Topics: Ajax | Rest | Techniques


links to this post (0) comments

Offshore-resistant jobs 

InfoWorld
Hot jobs this year don't necessarily offer high salaries and great perks. Instead, they're the ones most likely to be offshore-resistant, according to Foote Partners. These are the jobs that companies will keep in-house because they require business knowledge that takes time to acquire or expertise that isn't easily provided or managed from offshore.

Customer Facing

  • App developers
  • Web-apps programmers
  • Data-warehouse and business-intelligence specialists
  • ERP and CRM pros
  • Database developers and analysts
  • Help-desk specialists

    Enablers

  • IT or business architects
  • Business analysts
  • Business technologists
  • Business-process modelers
  • Project managers

    Infrastructure Jobs

  • Security
  • Data modelers
  • Network managers and engineers
  • Wireless engineers and administrators
  • Software engineers
  • Disaster-recovery specialists
  • System auditors and integrators
  • Storage administrators

  • Topics: Jobs


    links to this post (0) comments

    Friday, March 03, 2006

    Native Languages and Quantum Physics 

    Quantum Linguistics Roundtable
    In English, when we say "the man rides the horse," our language forces us to think in terms of a subject, the man, and a verb phrase, "rides the horse." We get a clear visual image, but we pay a price. In Blackfoot language, the emphasis is on the physical feeling. It's a kinesthetic language, mostly verbs. So, in Blackfoot, to convey the same meaning, what's said is something like this: The way your body talks to you as you feel the movement of the horse beneath you -- that's the verb. The verb conveys the kinesthetic feeling of the horse under you. And then comes a bunch of verb modifiers which tell about the rest of the information in the sentence, such as details about the man, the speed of the horse, how long he's been riding, and, other things. The primary thing is the feel of the moving horse underneath you.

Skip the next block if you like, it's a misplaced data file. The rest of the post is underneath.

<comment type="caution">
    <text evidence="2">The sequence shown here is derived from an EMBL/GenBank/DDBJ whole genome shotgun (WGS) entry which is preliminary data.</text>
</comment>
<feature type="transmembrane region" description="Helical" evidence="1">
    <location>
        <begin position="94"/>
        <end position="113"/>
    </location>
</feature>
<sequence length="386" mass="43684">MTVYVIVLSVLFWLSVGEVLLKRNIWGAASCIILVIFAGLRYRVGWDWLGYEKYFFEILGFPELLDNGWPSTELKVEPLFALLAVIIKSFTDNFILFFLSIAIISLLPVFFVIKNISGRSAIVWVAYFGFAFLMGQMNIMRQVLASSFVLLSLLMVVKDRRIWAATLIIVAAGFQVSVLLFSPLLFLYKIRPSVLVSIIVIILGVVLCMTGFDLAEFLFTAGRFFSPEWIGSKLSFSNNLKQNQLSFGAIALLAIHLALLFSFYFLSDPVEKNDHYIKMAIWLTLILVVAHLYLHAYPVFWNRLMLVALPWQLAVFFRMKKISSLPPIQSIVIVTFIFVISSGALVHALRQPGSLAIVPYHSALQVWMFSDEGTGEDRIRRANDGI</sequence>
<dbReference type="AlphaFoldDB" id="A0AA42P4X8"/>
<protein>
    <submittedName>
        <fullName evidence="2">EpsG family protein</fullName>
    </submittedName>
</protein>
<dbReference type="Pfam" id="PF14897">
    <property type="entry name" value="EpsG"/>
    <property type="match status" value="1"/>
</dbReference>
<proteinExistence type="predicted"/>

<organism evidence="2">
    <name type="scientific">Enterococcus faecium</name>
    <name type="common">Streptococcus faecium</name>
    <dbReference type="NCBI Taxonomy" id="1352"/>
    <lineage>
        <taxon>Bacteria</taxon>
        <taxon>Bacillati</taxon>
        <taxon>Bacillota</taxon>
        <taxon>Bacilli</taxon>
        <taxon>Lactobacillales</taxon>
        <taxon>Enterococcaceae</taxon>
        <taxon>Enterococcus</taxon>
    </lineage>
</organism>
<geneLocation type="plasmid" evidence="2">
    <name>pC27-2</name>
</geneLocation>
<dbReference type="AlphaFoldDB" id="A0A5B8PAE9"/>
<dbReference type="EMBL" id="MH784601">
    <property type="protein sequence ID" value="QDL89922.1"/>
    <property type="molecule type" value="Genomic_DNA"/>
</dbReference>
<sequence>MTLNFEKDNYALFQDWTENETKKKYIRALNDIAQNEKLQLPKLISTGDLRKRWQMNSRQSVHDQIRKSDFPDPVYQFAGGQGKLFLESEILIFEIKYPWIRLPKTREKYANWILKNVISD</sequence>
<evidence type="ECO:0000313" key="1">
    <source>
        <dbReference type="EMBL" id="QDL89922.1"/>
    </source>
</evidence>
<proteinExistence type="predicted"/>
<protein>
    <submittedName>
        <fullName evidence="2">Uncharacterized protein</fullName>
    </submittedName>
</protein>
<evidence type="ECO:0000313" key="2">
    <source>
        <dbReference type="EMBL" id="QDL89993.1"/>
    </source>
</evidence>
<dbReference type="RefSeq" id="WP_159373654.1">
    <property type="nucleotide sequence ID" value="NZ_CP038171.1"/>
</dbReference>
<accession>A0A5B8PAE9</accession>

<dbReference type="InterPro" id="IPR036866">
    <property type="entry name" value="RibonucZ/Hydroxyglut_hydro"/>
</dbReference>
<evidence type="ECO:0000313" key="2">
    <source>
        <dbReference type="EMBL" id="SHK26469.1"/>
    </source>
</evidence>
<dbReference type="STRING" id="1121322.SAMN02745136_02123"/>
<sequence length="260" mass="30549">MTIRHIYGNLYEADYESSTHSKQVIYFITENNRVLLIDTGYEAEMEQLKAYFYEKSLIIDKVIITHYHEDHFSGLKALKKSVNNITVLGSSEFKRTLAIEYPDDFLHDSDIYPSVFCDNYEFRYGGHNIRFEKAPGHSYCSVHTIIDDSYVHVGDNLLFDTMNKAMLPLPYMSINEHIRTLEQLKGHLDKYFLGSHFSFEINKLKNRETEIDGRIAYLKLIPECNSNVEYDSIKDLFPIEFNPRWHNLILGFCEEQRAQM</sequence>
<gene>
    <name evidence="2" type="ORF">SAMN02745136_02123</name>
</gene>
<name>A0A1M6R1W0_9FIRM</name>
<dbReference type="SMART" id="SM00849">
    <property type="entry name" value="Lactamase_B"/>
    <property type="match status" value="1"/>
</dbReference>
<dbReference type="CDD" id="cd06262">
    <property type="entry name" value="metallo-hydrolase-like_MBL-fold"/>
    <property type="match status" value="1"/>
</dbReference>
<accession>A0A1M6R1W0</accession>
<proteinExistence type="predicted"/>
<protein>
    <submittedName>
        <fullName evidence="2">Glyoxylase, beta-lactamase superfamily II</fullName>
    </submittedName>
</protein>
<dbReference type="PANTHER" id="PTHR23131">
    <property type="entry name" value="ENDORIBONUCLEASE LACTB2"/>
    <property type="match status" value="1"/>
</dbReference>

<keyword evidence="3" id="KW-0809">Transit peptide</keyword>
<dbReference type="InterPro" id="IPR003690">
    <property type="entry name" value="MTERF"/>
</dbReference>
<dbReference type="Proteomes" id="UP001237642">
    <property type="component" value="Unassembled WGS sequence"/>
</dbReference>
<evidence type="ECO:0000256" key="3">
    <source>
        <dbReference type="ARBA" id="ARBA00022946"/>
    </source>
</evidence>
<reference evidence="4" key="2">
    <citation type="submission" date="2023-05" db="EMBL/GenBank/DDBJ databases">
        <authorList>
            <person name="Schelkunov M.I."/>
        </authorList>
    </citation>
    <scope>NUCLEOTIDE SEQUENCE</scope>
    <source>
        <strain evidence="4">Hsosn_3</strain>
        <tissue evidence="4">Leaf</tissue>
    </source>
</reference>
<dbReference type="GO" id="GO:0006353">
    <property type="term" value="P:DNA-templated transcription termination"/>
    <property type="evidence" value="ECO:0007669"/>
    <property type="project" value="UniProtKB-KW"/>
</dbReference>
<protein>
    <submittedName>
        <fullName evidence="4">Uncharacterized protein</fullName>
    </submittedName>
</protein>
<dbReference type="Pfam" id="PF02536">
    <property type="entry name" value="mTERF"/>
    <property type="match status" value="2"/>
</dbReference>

A second example is about the Blackfoot language itself. This comes from Leroy Little Bear. Leroy says there is no Blackfoot language -- it's just 800 variations on "to be." He makes it up out of root words as the experience flows through him.

    The third example is again from Amethyst. She says there are no metaphors in Native languages. It only sounds that way when translated into English. In English, the meaning of the word is generally not connected to the way the word sounds -- mostly arbitrary assignments. Not so in the Algonquin language, of which the Blackfoot language is a member. Can you imagine a language in which the names of trees are assigned by the sounds that the leaves make in the fall of the year, when a gentle breeze is blowing?

    . . .

    Natives seemed to be describing a way of being, or a way of consciousnessing, or a way of knowing, which doesn't reduce, so to speak, or collapse a wave function. I know I've just made a big metaphor there, but [some light laughter].... but just to describe my experiences, it seemed as though you were describing a way of interacting or of being in life which doesn't create separation. And my understanding of quantum physics is that all of classical physics is about separation', quantum physics is about non-separation, and our effort to understand the link between the two comes to naught because we're trying to understand quantum physics from a point of view of separation. And so we're using separatist or a separating language to understand something which is essentially not separate.

    Topics: Meaning | Language | Quantum


    links to this post (0) comments

    This page is powered by Blogger. Isn't yours?